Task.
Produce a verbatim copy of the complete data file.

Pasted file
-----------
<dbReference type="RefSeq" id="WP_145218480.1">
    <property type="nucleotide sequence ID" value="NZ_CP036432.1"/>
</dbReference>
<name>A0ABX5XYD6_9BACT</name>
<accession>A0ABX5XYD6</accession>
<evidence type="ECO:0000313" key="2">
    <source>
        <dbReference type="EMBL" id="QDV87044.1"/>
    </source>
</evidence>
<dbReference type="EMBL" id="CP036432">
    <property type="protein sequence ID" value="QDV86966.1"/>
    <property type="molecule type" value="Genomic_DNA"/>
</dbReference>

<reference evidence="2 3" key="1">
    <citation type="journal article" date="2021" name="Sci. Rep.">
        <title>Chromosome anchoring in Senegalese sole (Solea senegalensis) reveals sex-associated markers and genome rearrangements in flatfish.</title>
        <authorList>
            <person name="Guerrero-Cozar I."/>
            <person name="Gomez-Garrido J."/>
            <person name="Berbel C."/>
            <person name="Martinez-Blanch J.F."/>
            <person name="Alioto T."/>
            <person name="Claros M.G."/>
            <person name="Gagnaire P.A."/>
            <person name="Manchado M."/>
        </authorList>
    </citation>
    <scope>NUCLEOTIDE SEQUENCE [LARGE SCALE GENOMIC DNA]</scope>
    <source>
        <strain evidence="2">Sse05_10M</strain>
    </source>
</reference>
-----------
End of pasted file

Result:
<dbReference type="RefSeq" id="WP_145218480.1">
    <property type="nucleotide sequence ID" value="NZ_CP036432.1"/>
</dbReference>
<name>A0ABX5XYD6_9BACT</name>
<accession>A0ABX5XYD6</accession>
<evidence type="ECO:0000313" key="2">
    <source>
        <dbReference type="EMBL" id="QDV87044.1"/>
    </source>
</evidence>
<dbReference type="EMBL" id="CP036432">
    <property type="protein sequence ID" value="QDV86966.1"/>
    <property type="molecule type" value="Genomic_DNA"/>
</dbReference>

<reference evidence="2 3" key="1">
    <citation type="journal article" date="2021" name="Sci. Rep.">
        <title>Chromosome anchoring in Senegalese sole (Solea senegalensis) reveals sex-associated markers and genome rearrangements in flatfish.</title>
        <authorList>
            <person name="Guerrero-Cozar I."/>
            <person name="Gomez-Garrido J."/>
            <person name="Berbel C."/>
            <person name="Martinez-Blanch J.F."/>
            <person name="Alioto T."/>
            <person name="Claros M.G."/>
            <person name="Gagnaire P.A."/>
            <person name="Manchado M."/>
        </authorList>
    </citation>
    <scope>NUCLEOTIDE SEQUENCE [LARGE SCALE GENOMIC DNA]</scope>
    <source>
        <strain evidence="2">Sse05_10M</strain>
    </source>
</reference>